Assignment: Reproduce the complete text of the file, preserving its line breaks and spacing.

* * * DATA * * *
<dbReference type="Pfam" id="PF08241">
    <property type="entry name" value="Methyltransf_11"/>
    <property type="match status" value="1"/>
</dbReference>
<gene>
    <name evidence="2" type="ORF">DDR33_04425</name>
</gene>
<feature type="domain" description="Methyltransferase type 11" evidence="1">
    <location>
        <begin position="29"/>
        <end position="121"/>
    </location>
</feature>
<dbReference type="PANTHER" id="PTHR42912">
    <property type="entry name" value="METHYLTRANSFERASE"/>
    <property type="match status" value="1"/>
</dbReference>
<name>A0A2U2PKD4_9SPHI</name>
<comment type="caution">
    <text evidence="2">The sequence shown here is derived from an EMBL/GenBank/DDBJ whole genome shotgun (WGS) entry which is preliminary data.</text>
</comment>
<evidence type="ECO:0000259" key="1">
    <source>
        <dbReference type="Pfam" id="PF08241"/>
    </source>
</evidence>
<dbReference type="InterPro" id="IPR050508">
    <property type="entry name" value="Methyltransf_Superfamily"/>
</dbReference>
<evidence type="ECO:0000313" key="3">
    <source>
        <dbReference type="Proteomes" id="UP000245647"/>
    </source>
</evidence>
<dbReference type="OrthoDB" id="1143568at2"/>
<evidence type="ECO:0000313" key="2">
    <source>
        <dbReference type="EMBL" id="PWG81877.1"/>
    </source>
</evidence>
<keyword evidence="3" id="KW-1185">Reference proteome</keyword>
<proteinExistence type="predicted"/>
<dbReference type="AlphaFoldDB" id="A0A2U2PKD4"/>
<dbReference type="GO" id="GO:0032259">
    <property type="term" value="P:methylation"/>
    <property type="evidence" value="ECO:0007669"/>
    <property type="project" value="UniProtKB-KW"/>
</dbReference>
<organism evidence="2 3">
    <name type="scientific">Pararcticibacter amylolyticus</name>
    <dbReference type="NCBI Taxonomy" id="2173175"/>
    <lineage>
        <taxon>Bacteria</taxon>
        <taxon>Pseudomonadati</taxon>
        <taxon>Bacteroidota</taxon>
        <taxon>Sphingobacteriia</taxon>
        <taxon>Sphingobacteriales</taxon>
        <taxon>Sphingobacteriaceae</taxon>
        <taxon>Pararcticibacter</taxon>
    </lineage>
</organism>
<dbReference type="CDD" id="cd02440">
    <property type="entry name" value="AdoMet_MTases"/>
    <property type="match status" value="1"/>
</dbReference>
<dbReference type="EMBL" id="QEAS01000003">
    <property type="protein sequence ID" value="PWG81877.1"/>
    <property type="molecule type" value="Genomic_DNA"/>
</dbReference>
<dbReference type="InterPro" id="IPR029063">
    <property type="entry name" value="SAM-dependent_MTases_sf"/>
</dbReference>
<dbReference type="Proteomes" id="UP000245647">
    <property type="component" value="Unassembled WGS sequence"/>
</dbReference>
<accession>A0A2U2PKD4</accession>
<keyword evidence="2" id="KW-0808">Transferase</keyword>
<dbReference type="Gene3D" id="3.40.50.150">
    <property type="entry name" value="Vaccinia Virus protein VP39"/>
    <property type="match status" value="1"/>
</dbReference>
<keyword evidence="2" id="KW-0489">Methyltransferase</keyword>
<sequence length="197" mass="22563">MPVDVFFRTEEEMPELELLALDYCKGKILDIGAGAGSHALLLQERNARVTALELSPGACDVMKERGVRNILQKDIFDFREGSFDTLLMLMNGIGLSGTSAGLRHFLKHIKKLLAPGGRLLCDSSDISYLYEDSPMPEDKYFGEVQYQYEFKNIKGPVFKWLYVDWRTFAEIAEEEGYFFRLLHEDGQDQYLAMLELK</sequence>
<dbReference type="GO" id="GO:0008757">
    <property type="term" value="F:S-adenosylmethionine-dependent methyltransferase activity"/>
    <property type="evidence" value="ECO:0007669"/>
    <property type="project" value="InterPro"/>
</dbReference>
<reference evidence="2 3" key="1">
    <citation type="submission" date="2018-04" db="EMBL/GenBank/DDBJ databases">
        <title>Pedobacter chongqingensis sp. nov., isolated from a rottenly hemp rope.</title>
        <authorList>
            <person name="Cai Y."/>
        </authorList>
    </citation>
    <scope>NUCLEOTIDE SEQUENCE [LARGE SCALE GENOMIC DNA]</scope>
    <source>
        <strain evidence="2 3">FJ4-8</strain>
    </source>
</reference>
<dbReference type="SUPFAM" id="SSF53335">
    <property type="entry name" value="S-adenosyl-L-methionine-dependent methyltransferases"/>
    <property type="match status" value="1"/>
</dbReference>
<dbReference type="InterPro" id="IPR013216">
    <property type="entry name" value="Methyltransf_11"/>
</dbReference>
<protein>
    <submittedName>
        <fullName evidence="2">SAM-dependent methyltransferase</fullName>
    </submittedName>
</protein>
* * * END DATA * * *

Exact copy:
<dbReference type="Pfam" id="PF08241">
    <property type="entry name" value="Methyltransf_11"/>
    <property type="match status" value="1"/>
</dbReference>
<gene>
    <name evidence="2" type="ORF">DDR33_04425</name>
</gene>
<feature type="domain" description="Methyltransferase type 11" evidence="1">
    <location>
        <begin position="29"/>
        <end position="121"/>
    </location>
</feature>
<dbReference type="PANTHER" id="PTHR42912">
    <property type="entry name" value="METHYLTRANSFERASE"/>
    <property type="match status" value="1"/>
</dbReference>
<name>A0A2U2PKD4_9SPHI</name>
<comment type="caution">
    <text evidence="2">The sequence shown here is derived from an EMBL/GenBank/DDBJ whole genome shotgun (WGS) entry which is preliminary data.</text>
</comment>
<evidence type="ECO:0000259" key="1">
    <source>
        <dbReference type="Pfam" id="PF08241"/>
    </source>
</evidence>
<dbReference type="InterPro" id="IPR050508">
    <property type="entry name" value="Methyltransf_Superfamily"/>
</dbReference>
<evidence type="ECO:0000313" key="3">
    <source>
        <dbReference type="Proteomes" id="UP000245647"/>
    </source>
</evidence>
<dbReference type="OrthoDB" id="1143568at2"/>
<evidence type="ECO:0000313" key="2">
    <source>
        <dbReference type="EMBL" id="PWG81877.1"/>
    </source>
</evidence>
<keyword evidence="3" id="KW-1185">Reference proteome</keyword>
<proteinExistence type="predicted"/>
<dbReference type="AlphaFoldDB" id="A0A2U2PKD4"/>
<dbReference type="GO" id="GO:0032259">
    <property type="term" value="P:methylation"/>
    <property type="evidence" value="ECO:0007669"/>
    <property type="project" value="UniProtKB-KW"/>
</dbReference>
<organism evidence="2 3">
    <name type="scientific">Pararcticibacter amylolyticus</name>
    <dbReference type="NCBI Taxonomy" id="2173175"/>
    <lineage>
        <taxon>Bacteria</taxon>
        <taxon>Pseudomonadati</taxon>
        <taxon>Bacteroidota</taxon>
        <taxon>Sphingobacteriia</taxon>
        <taxon>Sphingobacteriales</taxon>
        <taxon>Sphingobacteriaceae</taxon>
        <taxon>Pararcticibacter</taxon>
    </lineage>
</organism>
<dbReference type="CDD" id="cd02440">
    <property type="entry name" value="AdoMet_MTases"/>
    <property type="match status" value="1"/>
</dbReference>
<dbReference type="EMBL" id="QEAS01000003">
    <property type="protein sequence ID" value="PWG81877.1"/>
    <property type="molecule type" value="Genomic_DNA"/>
</dbReference>
<dbReference type="InterPro" id="IPR029063">
    <property type="entry name" value="SAM-dependent_MTases_sf"/>
</dbReference>
<dbReference type="Proteomes" id="UP000245647">
    <property type="component" value="Unassembled WGS sequence"/>
</dbReference>
<accession>A0A2U2PKD4</accession>
<keyword evidence="2" id="KW-0808">Transferase</keyword>
<dbReference type="Gene3D" id="3.40.50.150">
    <property type="entry name" value="Vaccinia Virus protein VP39"/>
    <property type="match status" value="1"/>
</dbReference>
<keyword evidence="2" id="KW-0489">Methyltransferase</keyword>
<sequence length="197" mass="22563">MPVDVFFRTEEEMPELELLALDYCKGKILDIGAGAGSHALLLQERNARVTALELSPGACDVMKERGVRNILQKDIFDFREGSFDTLLMLMNGIGLSGTSAGLRHFLKHIKKLLAPGGRLLCDSSDISYLYEDSPMPEDKYFGEVQYQYEFKNIKGPVFKWLYVDWRTFAEIAEEEGYFFRLLHEDGQDQYLAMLELK</sequence>
<dbReference type="GO" id="GO:0008757">
    <property type="term" value="F:S-adenosylmethionine-dependent methyltransferase activity"/>
    <property type="evidence" value="ECO:0007669"/>
    <property type="project" value="InterPro"/>
</dbReference>
<reference evidence="2 3" key="1">
    <citation type="submission" date="2018-04" db="EMBL/GenBank/DDBJ databases">
        <title>Pedobacter chongqingensis sp. nov., isolated from a rottenly hemp rope.</title>
        <authorList>
            <person name="Cai Y."/>
        </authorList>
    </citation>
    <scope>NUCLEOTIDE SEQUENCE [LARGE SCALE GENOMIC DNA]</scope>
    <source>
        <strain evidence="2 3">FJ4-8</strain>
    </source>
</reference>
<dbReference type="SUPFAM" id="SSF53335">
    <property type="entry name" value="S-adenosyl-L-methionine-dependent methyltransferases"/>
    <property type="match status" value="1"/>
</dbReference>
<dbReference type="InterPro" id="IPR013216">
    <property type="entry name" value="Methyltransf_11"/>
</dbReference>
<protein>
    <submittedName>
        <fullName evidence="2">SAM-dependent methyltransferase</fullName>
    </submittedName>
</protein>